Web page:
So Cruickshank set off to make the MLX skate, allowing for natural movement in an anatomically designed skate. This idea is the basis for the Mako skate design, giving a new sense of freedom with much less restriction than what you may find in other skates. Basically this is an attempt on Easton’s part to rethink hockey skates instead of continuing the pattern or slippery slope of all the manufacturers competing to just make the stiffest skate imaginable.


As far as features go, the Mako skate is loaded up. Some interesting new things really differentiate the Mako from its competition. The new tongue set-up is a nice, pro style felt tongue with a protective guard, but that’s not really the interesting part. Easton took the tongue and integrated its connection directly into the toe box. This gets rid of any overlap and negative space in the toe box. The tongue itself is also heat moldable, and forms a snugger, more customized fit.


Another great feature is the asymmetric design in the ankle, which allows the skate to fall in line with the direction you’re pushing. This generates power and stability through turns. The Mako makes high-speed cornering much easier, sharper and quicker. The skate also sits on the new CXN holder from Easton and the holder has a very aggressive pitch, working in tandem with the skate’s great range of motion to place you over the front of the skate, without being unbalanced. The pitch creates more downforce into the ice, leading to a more explosive stride and once again more powerful, quicker cornering. The CXN holder is super light and its steel comes stock with a 9 FT radius.


The very flexible Extendon guard promotes a huge range of motion, with very little restriction. The guard itself is actually replaceable with two simple screws. I personaly like this feature. From my time in shops, I saw a good amount of skates come in with a boot in fine shape, but a torn or broken tendon guard. I actually saw this mostly on newer skates with the really stiff guards. Tendon guards – like any other part of the skate – shouldn’t break on their own, but it’s always reassuring that if something happens to one, you don’t need to replace the entire skate. The only potential negative here is that there’s a small crease where the guard meets the rest of the boot (the attachment point) and if you skate barefoot, I see some potential for some abrasion there. But time will tell. It may or may not be an issue – we’ll report back when we test them out.


One of the other much talked about features of the Mako skate is the bake time. The skate is fully heat moldable. I heard someone describe it as the last step before going over to getting a custom skate. This is true. The skate is designed to be an extremely custom fit. It must be heat molded for an unheard of 16 minutes and then you’ll need to sit still in the boots until they are cool. So bring your iPad or a book when you go get these.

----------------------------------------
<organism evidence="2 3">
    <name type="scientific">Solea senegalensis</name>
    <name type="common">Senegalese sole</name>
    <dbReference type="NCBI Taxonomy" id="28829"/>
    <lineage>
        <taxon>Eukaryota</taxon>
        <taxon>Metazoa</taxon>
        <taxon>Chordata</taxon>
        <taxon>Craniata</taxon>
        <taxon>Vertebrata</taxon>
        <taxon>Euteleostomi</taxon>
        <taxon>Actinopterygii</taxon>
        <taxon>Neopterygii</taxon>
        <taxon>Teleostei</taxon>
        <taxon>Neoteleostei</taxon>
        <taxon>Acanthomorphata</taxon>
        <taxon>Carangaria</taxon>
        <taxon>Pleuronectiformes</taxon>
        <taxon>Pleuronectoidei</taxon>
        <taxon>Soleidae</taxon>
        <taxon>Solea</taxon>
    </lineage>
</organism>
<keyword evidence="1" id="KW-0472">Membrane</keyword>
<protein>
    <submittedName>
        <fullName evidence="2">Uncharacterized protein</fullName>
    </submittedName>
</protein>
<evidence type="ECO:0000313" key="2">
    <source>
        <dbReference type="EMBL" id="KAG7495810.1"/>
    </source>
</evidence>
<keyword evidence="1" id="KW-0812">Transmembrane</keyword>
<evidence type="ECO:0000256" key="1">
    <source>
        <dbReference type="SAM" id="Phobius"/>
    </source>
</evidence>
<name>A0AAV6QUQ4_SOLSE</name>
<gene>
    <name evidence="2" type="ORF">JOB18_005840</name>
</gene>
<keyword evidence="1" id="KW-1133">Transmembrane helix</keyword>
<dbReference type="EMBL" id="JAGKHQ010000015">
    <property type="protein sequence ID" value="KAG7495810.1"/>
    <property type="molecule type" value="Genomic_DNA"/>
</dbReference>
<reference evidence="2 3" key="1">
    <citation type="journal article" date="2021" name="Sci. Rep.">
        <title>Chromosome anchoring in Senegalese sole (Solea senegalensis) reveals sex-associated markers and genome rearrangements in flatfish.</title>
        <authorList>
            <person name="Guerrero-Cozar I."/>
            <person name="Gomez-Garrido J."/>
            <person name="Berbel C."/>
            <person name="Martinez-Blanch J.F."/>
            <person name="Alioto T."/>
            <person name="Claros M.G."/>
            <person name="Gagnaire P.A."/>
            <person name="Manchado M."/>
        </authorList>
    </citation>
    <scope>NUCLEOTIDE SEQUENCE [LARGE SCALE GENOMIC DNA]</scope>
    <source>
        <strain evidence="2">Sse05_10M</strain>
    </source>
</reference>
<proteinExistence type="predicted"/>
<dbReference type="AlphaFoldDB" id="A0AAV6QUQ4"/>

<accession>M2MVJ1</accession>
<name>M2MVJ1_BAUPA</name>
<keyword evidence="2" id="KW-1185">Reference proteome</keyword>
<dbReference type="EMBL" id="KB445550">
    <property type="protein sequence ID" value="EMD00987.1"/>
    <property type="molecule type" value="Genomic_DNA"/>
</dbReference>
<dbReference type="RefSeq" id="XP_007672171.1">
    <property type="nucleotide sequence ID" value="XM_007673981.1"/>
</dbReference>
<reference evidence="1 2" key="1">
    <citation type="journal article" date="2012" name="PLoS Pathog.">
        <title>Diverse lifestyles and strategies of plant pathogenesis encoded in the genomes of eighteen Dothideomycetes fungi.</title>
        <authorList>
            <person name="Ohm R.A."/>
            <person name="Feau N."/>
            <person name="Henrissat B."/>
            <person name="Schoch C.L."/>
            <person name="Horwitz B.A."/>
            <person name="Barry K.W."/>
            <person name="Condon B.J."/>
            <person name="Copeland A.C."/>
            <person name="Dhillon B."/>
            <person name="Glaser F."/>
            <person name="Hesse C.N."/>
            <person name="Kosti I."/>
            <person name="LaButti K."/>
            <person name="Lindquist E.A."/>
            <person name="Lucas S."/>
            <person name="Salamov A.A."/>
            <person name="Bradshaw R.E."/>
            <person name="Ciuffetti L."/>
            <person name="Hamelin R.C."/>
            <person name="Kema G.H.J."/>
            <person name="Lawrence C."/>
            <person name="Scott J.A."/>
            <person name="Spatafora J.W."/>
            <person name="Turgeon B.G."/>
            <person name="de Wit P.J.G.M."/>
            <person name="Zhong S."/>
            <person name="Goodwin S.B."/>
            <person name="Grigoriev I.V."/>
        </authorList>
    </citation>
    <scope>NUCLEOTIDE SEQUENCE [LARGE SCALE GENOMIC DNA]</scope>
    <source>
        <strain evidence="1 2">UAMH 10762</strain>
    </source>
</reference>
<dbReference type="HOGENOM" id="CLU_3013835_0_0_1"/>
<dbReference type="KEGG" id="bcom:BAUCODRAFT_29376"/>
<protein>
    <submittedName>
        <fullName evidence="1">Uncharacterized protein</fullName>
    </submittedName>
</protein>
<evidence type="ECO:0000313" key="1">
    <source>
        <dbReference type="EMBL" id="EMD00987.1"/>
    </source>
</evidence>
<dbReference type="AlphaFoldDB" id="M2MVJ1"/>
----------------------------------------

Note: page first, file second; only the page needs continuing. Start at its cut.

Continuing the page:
I think the Mako is really going to be a hit. It feels good right out of the box, and it really, truly feels like a slipper when it’s heated up. Easton has really done a great job with this skate and I highly recommend that you get out and try a pair on. They are well worth the attention they have been getting.


Composite Hockey Stick Weigh-In

Stick Weigh In

By Kyle Stevenson, Pure Hockey Marketing

Over the course of the past few years, the battle to produce the lightest composite stick has raged on between all the major hockey manufacturers. During this time, companies have all looked for ways to tip the scales – pun intended – in favor of their own sticks. So how is it possible that all the manufacturers produce graphs, pie charts and lists that their sticks are undeniably THE lightest on the market? Somebody is right. Right?

Well, in light of that,  we decided to have our own little weigh-in with some of the top model sticks, using a Dymo Digital Scale. In all, we took 9 top-end sticks, all in the same 85 flex and all in a comparable blade pattern. The attempt was to give our customers an even and fair basis for stick weights. Let me note that stick weights should not, by any means, be your only criteria for choosing a stick. But we DO think this will be helpful piece of info for you.
So without further ado, here are the results, from lightest to heaviest:
7.Easton Mako 464 g

Click here to see our entire selection of composite sticks.

 

So as no real surprise, the Bauer Vapor APX came in at the top spot as the lightest stick, with the new Nexus 1000 just 1g heavier. Now, just to ease your mind, the difference between #9 at 474 grams and #1 at 420 grams shouldn’t really alarm anyone here – in my opinion, only the most discerning could probably pick up a stick and really feel the difference in weight. Still, it’s fun and interesting to do these exercises from time-to-time and a lot of people ask us about stick weights, so we think this is helpful.

 

My biggest surprise was the Sherwood Nexon 12, coming in 3rd – and only four grams heavier than the APX! With a price tag of only $189.99, the Nexon 12 is a great, light stick for the money. I wonder if Sher-Wood was mad when Bauer launched Nexus, given Sher-Wood has had the Nexon sticks out for a good while now? Hmmmm.